A court in Australia Thursday rejected the appeal of a Sydney man to dismiss a charge related to recruiting foreign fighters for the Syrian war. In this photo, dated Sept. 24, 2014, police patrol the waterfront in Sydney Harbour after Melbourne police killed a terror suspect who stabbed two officers. Getty Images/AFP/Peter Parks

A court in Australia Thursday rejected an appeal of a Sydney man charged with hiring foreign fighters for the Syrian war and ruled that he should stand trial.

Hamdi Alqudsi is the first person to be charged under the Australian law -- reinstated last year with a tougher legislation to tackle terrorism -- with aiding rebels in the troubled Middle-Eastern country.

The 41-year-old was charged last year under the Crime (Foreign Incursions and Recruitment) Act 1978 for allegedly sending seven men to Syria between June and October 2013 to join Jabhat al-Nusra and other al Qaeda affiliates. However, Alqudsi maintained that the law was unconstitutional and argued that it had no more than a "remote, fortuitous or insubstantial connection" with the external affairs or the defense of Australia.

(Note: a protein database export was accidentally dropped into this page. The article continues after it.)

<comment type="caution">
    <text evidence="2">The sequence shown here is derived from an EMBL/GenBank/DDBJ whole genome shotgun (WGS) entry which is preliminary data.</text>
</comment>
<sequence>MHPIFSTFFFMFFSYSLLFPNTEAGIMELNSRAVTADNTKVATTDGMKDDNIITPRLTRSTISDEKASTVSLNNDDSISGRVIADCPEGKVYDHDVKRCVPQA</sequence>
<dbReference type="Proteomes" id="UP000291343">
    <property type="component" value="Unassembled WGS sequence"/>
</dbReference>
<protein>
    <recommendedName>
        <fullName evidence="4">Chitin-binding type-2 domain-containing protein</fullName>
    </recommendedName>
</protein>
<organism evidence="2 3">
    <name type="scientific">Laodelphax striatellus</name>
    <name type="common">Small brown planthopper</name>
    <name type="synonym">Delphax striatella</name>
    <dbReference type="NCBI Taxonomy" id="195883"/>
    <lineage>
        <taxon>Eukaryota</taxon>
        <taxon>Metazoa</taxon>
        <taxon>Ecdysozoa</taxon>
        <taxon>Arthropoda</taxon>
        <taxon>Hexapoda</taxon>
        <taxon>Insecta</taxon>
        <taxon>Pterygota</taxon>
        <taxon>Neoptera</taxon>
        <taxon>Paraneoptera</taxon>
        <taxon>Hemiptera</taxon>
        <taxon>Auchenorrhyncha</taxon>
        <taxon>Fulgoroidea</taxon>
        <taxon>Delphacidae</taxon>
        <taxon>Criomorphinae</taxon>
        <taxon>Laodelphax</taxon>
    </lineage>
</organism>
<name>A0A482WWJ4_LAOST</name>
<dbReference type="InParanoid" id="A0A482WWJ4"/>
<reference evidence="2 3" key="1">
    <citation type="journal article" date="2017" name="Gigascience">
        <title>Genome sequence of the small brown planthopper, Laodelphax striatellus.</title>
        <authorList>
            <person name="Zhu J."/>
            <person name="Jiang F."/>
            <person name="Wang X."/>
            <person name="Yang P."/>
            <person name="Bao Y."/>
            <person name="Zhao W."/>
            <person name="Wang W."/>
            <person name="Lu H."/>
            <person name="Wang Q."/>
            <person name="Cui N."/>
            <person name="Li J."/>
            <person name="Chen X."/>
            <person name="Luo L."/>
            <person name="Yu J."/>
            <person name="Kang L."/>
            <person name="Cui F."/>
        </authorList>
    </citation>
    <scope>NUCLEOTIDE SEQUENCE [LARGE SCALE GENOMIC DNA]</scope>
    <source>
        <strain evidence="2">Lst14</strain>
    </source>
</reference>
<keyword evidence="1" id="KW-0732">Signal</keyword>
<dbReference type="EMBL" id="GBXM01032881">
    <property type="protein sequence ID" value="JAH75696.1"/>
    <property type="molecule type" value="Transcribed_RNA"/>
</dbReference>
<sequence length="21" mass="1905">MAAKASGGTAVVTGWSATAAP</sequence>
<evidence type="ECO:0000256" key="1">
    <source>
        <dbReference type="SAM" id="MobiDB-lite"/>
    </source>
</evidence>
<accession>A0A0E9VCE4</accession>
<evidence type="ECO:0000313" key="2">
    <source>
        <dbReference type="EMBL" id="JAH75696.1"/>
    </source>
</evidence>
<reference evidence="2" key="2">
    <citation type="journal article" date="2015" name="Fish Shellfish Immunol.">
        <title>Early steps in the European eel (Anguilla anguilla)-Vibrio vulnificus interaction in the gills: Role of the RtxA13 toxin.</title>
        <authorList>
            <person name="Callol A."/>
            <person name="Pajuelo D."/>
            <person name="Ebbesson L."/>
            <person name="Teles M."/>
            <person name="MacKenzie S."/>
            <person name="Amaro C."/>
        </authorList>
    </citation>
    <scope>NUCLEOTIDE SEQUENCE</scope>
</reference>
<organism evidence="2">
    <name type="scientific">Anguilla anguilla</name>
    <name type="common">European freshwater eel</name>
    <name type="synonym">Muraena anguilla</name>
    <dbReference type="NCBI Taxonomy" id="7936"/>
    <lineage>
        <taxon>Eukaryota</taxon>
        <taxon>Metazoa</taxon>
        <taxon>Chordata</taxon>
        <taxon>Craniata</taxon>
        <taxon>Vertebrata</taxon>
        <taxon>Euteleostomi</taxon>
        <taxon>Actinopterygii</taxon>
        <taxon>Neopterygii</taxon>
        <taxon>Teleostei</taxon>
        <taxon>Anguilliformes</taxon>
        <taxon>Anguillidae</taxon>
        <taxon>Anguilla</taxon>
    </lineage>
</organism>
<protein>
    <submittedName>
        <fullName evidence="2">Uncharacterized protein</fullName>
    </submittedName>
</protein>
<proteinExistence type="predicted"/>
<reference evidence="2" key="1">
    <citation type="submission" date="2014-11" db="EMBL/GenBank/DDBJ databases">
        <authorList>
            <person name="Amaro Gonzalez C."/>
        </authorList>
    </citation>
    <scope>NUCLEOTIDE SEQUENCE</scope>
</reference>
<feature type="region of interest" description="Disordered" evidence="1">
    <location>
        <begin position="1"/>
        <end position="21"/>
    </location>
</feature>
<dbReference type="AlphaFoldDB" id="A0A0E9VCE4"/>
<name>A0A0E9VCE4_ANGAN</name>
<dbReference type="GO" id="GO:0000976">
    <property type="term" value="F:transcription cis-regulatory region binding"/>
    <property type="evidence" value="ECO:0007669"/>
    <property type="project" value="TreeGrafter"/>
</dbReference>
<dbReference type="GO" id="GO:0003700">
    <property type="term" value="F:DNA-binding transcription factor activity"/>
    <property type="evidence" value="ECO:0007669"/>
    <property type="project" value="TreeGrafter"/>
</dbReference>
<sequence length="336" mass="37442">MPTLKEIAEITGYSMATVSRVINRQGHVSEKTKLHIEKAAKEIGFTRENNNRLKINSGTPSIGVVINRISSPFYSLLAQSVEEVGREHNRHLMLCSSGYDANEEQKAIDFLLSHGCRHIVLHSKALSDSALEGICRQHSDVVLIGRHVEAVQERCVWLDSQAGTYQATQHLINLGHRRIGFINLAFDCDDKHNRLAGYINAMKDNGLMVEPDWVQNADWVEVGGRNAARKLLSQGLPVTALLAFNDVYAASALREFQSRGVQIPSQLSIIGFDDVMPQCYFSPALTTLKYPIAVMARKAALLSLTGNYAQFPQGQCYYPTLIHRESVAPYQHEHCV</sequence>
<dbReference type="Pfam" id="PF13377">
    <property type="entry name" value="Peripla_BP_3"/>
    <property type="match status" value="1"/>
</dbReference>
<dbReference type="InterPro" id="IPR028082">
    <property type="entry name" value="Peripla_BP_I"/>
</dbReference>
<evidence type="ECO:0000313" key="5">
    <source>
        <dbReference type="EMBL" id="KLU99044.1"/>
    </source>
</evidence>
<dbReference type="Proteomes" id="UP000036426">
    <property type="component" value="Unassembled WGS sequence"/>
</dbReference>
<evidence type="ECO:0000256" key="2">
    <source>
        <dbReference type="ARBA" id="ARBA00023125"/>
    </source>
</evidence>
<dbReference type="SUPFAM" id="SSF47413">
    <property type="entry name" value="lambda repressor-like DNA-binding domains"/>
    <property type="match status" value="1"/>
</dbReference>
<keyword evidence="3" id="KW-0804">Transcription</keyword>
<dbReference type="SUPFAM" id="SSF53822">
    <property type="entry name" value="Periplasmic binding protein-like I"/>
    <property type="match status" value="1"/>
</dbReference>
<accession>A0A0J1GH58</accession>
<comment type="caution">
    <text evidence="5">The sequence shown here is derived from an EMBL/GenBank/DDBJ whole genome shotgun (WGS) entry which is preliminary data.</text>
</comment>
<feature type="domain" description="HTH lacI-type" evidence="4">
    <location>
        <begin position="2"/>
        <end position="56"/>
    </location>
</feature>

On Thursday, New South Wales state Supreme Court judge Christine Adamson said that the law was constitutional as it concerned the country’s external relations, the Associated Press reported. She also rejected his appeal to dismiss the charge.

Prosecutors claim that telephone recordings show Alqudsi communicating with the alleged recruits about fighting in Syria, and assisting them to join the fighters in the war-torn country. However, Alqudsi's lawyer Zali Burrows previously argued that Alqudsi was only giving harmless travel advice, according to the Australian Associated Press news agency.

Alqudsi pleaded not guilty to the charge and a pre-trial hearing is scheduled for Friday. He could face seven years in prison if convicted.